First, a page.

I still have the photos from the day in 1998 that the Green Party left the Alliance. It was the day I joined. I'd refused to become a member before then as I couldn't stand the kind of old left politics that the Alliance represented and I couldn't understand why the Greens would continue to yoke themselves to a party that despised them. Just as I could never understand why we yoked ourselves to the Labour Party when I was an MP, a party who despised us no less.
So I was happy to see the Greens finally take an independent stance on post-election negotiations at this weekend's conference. The Greens have said that they will attempt to work constructively with, and challenge, whichever party leads the government after the November elections but that anyone who wants Green support would need to make “significant progress on Green Party environmental, economic and social policies and initiatives” before that could happen. In conclusion, it is unlikely, but not impossible, that they would support a National-led government, and it is possible, but not certain, that they would support a Labour-led government.
Cue the hyperbole. Bomber says its about loyalty, although he doesn't explain why the Greens owe Labour any loyalty in the first place. Paradoxically, he also says that while he “believe(s) in everything the Greens have ever said and done when it comes to policy” voting Labour would be a better choice. He remains conspicuously silent on how he reconciles this with Labour's record on all the issues he holds dear. Sue Bradford attacks the Greens for “taking a step towards the right". When you see the political world in monochrome then of course black, white, and shades of grey are all you have to describe it. The Greens have always been more colourful than that.
The Greens can be described as 'left', just as the colour of a puriri tree can be described as 'dark', but not adequately so. The Greens have an uncompromising commitment to fairness and equality. They also have a commitment to individual rights and to limitations on the power of the State, but I wouldn't describe them as 'rightwing' either. What I would say is that by rejecting the left / right dichotomy as inadequate to describe Green politics, the Greens become free to adopt what is valuable from either end of that spectrum and evolve it in accordance with their own philosophies. Some people on the left would say there is nothing valuable to be found on the right, and vice versa. That kind of locked-in thinking is exactly the problem. Being 'green' identified provides room for finding creative, holistic, solutions to current social and environmental challenges.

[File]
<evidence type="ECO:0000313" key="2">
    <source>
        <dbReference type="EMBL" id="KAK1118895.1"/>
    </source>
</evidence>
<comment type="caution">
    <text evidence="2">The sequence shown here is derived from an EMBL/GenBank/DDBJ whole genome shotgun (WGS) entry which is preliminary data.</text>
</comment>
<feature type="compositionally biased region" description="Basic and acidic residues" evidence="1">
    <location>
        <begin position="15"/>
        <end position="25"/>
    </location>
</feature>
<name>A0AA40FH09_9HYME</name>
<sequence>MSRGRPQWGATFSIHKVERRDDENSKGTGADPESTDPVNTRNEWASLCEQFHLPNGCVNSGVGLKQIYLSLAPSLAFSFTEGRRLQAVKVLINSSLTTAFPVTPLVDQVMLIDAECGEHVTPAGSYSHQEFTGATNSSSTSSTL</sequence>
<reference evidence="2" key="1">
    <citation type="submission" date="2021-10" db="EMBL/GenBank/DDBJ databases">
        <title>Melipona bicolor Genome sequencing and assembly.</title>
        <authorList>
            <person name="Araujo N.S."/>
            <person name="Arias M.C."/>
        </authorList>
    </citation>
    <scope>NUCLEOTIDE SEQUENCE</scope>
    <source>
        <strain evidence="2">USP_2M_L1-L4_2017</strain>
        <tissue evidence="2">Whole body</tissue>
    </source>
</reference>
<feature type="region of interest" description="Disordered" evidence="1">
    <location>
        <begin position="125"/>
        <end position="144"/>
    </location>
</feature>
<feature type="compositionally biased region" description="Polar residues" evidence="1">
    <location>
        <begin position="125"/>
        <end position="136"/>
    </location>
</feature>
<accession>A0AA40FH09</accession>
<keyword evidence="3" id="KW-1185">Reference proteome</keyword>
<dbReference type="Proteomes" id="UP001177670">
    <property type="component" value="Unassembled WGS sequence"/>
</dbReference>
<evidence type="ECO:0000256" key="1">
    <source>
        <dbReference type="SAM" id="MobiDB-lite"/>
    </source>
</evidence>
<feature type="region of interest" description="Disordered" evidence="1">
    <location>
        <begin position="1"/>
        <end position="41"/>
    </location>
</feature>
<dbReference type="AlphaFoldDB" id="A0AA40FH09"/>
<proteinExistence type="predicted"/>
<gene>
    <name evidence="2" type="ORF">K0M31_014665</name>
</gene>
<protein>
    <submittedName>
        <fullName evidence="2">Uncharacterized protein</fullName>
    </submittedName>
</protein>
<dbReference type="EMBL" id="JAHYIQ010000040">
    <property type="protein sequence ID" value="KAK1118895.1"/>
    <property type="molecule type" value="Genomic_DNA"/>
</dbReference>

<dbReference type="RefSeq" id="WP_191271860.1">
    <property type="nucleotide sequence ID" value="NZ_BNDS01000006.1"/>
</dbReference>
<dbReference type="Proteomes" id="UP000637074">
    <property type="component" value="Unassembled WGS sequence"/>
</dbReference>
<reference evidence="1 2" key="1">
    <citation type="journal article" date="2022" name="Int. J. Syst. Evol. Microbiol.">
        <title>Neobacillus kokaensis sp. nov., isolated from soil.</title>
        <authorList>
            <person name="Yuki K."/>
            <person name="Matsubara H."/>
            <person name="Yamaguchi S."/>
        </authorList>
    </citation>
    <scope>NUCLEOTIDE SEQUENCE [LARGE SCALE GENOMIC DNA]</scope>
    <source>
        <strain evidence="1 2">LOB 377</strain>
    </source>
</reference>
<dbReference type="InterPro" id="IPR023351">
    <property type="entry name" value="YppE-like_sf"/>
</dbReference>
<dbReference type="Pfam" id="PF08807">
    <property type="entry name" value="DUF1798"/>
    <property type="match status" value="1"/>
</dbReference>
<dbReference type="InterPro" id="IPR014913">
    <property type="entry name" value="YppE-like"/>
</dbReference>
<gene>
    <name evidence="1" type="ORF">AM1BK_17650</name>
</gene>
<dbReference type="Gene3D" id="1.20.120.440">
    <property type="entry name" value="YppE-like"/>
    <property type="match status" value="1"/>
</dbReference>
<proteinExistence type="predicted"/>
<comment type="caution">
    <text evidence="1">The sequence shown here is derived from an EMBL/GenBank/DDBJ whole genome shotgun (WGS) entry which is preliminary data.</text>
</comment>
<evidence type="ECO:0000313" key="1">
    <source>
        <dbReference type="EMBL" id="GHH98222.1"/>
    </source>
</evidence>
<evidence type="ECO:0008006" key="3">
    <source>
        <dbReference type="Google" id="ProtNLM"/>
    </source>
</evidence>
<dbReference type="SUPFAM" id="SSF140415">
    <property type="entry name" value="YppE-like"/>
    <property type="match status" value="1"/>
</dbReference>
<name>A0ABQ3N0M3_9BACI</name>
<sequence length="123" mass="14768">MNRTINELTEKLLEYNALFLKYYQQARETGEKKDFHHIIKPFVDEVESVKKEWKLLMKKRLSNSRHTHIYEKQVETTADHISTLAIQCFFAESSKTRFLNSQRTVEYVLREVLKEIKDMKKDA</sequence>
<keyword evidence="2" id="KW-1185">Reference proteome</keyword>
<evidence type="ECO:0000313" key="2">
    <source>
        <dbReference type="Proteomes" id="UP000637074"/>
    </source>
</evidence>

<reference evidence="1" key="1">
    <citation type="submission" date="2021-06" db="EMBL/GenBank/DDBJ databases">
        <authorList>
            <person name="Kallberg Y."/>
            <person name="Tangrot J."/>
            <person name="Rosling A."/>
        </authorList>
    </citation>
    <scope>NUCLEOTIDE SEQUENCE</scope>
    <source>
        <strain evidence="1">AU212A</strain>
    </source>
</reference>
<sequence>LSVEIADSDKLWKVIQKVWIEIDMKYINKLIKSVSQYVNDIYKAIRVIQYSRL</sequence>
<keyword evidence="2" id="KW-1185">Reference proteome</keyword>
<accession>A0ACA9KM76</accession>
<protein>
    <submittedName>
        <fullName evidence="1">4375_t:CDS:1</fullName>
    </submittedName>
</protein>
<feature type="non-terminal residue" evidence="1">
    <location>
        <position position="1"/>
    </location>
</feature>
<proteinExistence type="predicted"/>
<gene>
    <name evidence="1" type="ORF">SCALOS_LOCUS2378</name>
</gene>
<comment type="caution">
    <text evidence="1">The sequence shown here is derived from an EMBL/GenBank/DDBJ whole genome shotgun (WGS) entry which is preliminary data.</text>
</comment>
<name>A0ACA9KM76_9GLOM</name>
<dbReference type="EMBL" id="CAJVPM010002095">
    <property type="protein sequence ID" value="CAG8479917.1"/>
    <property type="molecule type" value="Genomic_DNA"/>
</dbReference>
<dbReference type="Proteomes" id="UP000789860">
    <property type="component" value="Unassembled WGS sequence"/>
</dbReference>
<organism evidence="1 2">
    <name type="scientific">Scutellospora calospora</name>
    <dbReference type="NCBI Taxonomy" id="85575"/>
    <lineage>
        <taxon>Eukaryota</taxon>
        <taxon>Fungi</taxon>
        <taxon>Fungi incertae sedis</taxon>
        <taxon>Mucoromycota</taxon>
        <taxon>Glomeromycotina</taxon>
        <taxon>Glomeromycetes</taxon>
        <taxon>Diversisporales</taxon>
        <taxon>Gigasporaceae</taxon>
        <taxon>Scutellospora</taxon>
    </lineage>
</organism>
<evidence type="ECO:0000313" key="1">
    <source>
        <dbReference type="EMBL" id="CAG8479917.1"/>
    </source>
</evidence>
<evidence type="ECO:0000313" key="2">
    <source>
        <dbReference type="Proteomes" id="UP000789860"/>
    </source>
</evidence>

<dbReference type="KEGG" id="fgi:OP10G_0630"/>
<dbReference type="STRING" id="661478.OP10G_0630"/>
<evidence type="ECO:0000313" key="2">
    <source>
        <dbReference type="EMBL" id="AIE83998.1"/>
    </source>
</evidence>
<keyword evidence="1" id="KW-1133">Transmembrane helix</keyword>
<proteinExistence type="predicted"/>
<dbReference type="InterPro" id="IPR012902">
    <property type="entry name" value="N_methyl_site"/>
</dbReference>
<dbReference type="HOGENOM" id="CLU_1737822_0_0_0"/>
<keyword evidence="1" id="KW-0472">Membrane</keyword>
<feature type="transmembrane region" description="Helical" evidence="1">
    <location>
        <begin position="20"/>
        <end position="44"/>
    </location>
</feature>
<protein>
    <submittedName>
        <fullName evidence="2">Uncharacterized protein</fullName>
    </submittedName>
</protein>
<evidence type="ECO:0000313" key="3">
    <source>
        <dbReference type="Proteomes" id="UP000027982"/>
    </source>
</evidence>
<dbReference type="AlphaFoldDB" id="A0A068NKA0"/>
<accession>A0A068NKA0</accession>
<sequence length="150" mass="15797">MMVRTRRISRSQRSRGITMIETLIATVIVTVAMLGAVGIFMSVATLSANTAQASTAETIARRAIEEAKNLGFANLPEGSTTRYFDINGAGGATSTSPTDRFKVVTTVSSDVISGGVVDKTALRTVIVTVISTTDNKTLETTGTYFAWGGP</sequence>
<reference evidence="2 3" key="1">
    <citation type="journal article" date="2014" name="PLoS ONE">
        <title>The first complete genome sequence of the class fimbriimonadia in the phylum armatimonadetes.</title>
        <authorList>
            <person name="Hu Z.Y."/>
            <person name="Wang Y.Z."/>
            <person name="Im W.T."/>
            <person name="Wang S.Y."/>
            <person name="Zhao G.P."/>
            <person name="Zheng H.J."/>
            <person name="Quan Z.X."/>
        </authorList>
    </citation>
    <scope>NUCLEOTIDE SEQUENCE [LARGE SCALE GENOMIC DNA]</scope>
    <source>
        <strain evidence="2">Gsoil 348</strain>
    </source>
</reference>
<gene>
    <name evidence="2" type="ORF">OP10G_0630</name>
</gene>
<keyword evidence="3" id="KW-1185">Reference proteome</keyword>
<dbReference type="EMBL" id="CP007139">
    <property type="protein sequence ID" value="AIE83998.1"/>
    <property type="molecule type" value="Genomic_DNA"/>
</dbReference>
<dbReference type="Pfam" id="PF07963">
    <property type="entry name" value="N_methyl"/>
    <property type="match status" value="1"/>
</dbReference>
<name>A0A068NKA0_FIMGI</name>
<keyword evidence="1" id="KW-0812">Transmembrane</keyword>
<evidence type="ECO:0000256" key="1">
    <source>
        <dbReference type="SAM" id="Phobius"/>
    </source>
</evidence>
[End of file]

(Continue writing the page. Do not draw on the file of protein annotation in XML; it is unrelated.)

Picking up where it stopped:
The post-election negotiating strategy is not about the Greens commitment to the 'left' in any case, but their (lack of) commitment to the Labour Party. Labour has time and again shown that it prefers going into coalition with just about anyone but the Greens. Only the Maori Party and Hone Harawira seem more distateful to them. The Greens continuing to pledge themselves unreservedly to Labour would indicate a distinct lack of self esteem and political nouse.
To my mind there are a number of reasons for the Greens new approach. The first is simple negotiation tactics. Only a fool gives their commitment to a deal before negotiations have begun. Actually it is worse than that. In the past the Greens have said only that they won't support National to govern. While they never promised to support Labour, their commitment has always included the recognition that they would have to support Labour if Greens held the balance of power. Allowing National to govern by withholding support from Labour would be as bad as actually voting for National. Labour knows this. What the Greens have done in the past, then, is to guarantee a deal with Labour, before seeing any terms, but only if Labour can't find anyone better. That is what various spokespeople for the left would have the Greens keep doing, it would seem.
The other reason is that sooner or later a child has to let go of mama's skirt. Given the sad state of the Labour Party right now, it seems an appropriate time to do so. The Greens announcement at the weekend does not indicate that they are about to support National to form a government. In fact it suggests the opposite. What it does say is that the Greens are finally standing on their own two feet.